A rack of venison or lamb crusted with dried mushrooms is a great way to serve one of the finest cuts of deer I know. Read on and I'll explain the details.
The best part of butchering your own animals is the creativity, giving you the ability to make all sorts of things, and one of the grand daddy's of them all is a rack of venison.
If you want to know how to cut a rack, just search you tube, there's lots of info out there. If you're scared about prions or live in a CWD area, feel free to use lamb chops here.
I had a really nice, young buck here, a yearling, with fat so mellow I rendered it all for cooking. With such a good cut of meat, you really want to do as little as possible to it, some simple seasoning, and perfect cooking, that's it.
A favorite of mine that's a great flavor, but also won't hide the meat's taste, is a crust of mushrooms. Black trumpet mushrooms make a great one, but you could use porcini, morels, or whatever else you have.
Portioning a rack of venison into 2-bone chops
A note on the fabritating/portioning. You'll get two whole rib racks from a deer, and if you're used to just peeling off the backstraps, burning through a whole rack of deer at a time might seem like a lot to commit to.
What I did was portion my racks into two bone chops, and then freeze the chops in packs of two, stretching those 2 deer racks into 4 meals for two people each, a modest portion, and even more, if you leave the rib meat attached.
In the photos here, I've Frenched the ribs for a clean look, but you don't have to at home. Frenching is good for having company though, or if you want to impress your hunting buddies, or say, a father in law.
Your mushrooms must be clean, before drying
The only key for a great crust is making sure your mushrooms were clean when they were dried, because, if they weren't, and your not 100% sure there's no grit, you could run the chance of botching one of the greatest cuts of meat known to man.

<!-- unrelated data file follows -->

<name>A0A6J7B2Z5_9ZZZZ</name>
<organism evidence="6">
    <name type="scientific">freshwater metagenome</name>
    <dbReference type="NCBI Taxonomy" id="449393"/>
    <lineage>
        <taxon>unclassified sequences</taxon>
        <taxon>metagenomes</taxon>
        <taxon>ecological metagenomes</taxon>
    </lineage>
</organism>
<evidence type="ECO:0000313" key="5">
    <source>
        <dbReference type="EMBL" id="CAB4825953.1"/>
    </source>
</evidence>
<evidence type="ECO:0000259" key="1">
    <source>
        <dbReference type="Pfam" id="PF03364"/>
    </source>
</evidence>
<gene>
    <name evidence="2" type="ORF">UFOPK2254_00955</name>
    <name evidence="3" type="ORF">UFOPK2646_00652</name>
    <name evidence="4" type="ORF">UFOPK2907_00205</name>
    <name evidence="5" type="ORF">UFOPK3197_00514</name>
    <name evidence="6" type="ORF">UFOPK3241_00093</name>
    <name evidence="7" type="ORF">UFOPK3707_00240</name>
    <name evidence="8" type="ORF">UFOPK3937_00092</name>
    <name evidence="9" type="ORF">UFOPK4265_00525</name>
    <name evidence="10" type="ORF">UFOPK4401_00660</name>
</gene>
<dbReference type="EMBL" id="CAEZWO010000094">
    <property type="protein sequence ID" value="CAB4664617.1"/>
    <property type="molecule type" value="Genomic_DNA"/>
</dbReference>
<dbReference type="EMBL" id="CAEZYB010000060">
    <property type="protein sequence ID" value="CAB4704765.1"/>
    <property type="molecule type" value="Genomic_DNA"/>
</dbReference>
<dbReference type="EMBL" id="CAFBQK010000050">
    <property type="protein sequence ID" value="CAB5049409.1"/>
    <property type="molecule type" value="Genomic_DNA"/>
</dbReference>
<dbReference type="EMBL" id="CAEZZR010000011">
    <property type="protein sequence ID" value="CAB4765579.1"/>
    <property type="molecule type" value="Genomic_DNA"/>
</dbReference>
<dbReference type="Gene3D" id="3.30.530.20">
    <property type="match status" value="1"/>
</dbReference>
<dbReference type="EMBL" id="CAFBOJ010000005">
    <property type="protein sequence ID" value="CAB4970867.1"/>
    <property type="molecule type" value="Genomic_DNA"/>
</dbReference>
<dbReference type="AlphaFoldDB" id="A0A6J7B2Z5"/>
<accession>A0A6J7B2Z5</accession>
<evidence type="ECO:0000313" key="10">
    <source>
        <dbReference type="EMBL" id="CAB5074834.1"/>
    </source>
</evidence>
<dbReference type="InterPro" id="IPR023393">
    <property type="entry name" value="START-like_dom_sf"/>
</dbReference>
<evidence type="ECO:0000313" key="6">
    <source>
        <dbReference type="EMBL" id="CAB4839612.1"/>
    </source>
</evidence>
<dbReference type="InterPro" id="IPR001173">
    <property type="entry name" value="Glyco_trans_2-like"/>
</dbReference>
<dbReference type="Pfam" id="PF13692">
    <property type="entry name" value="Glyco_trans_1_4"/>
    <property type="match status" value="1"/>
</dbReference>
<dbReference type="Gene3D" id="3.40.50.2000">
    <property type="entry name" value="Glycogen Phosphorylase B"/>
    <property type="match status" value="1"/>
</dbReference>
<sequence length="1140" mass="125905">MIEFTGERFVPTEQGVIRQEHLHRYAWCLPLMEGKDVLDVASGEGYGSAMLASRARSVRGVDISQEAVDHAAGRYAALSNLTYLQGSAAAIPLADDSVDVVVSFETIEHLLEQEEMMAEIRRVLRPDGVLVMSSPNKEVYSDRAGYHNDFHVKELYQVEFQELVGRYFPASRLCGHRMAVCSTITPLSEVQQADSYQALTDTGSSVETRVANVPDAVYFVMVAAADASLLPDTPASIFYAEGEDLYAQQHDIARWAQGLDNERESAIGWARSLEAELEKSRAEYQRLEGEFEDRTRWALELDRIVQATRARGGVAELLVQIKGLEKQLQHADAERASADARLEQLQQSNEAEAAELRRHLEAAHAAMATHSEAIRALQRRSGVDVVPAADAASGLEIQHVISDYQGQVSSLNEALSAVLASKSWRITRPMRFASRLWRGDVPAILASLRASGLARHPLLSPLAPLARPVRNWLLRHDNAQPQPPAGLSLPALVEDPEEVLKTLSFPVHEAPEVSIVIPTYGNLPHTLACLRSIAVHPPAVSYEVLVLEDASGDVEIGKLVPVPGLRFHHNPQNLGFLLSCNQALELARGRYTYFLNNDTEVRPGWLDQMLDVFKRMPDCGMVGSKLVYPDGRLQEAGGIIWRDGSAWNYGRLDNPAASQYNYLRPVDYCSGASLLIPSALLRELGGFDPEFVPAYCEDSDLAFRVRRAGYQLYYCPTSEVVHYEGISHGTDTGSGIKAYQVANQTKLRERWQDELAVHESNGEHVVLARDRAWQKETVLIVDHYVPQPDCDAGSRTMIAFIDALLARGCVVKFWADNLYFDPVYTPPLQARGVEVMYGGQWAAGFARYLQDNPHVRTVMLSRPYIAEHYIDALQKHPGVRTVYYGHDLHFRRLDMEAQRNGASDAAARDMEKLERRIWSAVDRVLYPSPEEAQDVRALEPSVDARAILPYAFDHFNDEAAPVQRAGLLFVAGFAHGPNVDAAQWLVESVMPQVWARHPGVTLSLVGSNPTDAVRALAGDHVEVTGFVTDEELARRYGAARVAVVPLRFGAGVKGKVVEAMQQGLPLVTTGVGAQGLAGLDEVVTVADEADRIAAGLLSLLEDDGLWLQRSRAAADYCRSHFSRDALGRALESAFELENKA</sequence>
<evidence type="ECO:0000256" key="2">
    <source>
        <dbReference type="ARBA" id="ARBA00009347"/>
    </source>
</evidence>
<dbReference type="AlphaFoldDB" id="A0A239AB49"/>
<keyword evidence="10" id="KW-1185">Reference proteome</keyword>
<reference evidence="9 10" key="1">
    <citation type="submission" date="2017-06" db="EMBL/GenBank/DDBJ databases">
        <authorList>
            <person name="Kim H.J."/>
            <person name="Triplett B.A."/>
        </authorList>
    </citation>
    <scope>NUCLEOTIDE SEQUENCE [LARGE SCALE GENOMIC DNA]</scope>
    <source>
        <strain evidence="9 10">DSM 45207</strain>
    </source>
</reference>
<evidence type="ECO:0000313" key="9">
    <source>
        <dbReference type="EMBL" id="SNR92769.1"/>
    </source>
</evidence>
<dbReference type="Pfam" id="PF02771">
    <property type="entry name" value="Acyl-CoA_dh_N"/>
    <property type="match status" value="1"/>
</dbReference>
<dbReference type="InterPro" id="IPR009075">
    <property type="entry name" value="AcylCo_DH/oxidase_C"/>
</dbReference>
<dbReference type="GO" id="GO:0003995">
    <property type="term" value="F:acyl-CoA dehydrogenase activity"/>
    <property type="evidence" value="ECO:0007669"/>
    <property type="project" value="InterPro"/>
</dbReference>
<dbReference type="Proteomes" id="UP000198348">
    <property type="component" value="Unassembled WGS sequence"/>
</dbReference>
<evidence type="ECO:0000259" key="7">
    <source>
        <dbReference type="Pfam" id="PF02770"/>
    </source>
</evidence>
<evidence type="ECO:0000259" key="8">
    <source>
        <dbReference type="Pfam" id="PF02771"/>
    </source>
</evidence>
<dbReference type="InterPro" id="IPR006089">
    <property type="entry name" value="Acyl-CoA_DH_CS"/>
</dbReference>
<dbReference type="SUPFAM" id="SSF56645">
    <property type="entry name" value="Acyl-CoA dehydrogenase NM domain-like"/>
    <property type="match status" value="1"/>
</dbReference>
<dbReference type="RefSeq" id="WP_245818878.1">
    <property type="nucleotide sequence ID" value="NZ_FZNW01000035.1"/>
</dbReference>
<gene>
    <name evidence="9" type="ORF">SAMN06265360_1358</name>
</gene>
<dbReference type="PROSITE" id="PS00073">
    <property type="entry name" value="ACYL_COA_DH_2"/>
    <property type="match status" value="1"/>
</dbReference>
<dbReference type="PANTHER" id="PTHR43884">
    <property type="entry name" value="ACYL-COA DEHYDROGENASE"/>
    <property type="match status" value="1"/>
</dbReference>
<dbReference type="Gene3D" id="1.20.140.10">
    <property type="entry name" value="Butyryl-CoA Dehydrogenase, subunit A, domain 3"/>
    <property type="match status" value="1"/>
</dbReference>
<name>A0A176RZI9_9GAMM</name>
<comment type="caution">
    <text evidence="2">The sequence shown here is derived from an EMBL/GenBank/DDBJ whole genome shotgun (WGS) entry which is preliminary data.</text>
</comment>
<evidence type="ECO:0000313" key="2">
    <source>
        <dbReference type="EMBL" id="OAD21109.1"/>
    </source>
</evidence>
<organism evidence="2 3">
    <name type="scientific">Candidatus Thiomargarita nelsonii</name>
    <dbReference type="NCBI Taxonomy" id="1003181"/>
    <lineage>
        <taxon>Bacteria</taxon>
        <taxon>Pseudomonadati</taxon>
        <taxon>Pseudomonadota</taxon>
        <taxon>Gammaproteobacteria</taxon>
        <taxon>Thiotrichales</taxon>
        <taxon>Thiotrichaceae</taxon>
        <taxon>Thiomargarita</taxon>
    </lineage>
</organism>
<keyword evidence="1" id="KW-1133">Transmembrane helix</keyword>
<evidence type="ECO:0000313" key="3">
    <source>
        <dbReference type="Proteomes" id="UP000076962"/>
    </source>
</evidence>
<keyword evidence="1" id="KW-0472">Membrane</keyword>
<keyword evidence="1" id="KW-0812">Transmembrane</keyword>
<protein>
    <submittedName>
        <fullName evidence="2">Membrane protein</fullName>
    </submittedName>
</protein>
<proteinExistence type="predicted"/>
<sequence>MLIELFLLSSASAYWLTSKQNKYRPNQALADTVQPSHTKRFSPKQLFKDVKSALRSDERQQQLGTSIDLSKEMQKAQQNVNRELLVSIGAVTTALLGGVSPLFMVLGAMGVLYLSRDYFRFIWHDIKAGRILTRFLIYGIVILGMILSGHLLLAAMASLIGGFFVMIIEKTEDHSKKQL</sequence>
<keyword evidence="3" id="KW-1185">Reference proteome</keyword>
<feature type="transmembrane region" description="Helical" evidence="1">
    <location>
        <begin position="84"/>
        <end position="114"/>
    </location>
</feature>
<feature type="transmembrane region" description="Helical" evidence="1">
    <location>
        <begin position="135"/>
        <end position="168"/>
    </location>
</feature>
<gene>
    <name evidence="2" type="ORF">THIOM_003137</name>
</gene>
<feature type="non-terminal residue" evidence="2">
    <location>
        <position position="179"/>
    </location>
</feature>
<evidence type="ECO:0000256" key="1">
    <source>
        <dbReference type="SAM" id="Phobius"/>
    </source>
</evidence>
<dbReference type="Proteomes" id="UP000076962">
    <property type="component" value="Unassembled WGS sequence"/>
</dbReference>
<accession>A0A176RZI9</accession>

Other than that, the method couldn't be simpler: grind some trumpets to powder, season the deer rack with beaten egg white, salt, pepper, and thyme, then roll it all over and crust it with the trumpets, sear, rest and eat.
Using beaten egg white for a thick crust
This is a good chef trick for adding a crust for a showy dinner, or when you really want something to stick to a piece of meat. You don't have to brush the meat with egg white, but if you do, it will get a wicked crust.
If you don't, it will still crust ok, but, you should try it sometime. It's especially good for making seed crusted fish, or where you only want to heavily crust a piece of meat on one side, typically the top.
Rack of Venison with a Black Trumpet Crust
- 1 12 inch cast iron skillet or similar
- 1 egg white beaten with a bit of water until smooth
- 3 Tablespoons Ground black trumpet mushrooms about 1 tablespoon per serving
- Kosher salt and fresh ground black pepper
- Fresh chopped thyme about ½ teaspoon per serving
- Venison lard duck fat, or high heat cooking oil, for searing
- 4 venison rib chops or lamb chops
- French the venison rack by scraping with a paring knife to clean the bones of meat and then polishing the bones by scraping with a scrubby, or small piece of steel wool. This is optional.
- Cut the rack into double chops with two bones each.
- Brush the venison rack with the beaten egg white, season liberally with salt and pepper, a healthy pinch of fresh thyme, then roll all over in the ground black trumpets. Meanwhile, heat the cooking oil in a cast iron or heavy pan on medium high heat.
- Brown the rack well on one side, then the other. Continue searing all over, being careful not to break the crust, until rare-medium rare, Take your time and be careful not to burn the mushrooms. Allow the chops to rest for a few minutes while you heat up some vegetables or any accompaniments, and serve.
Leave a Reply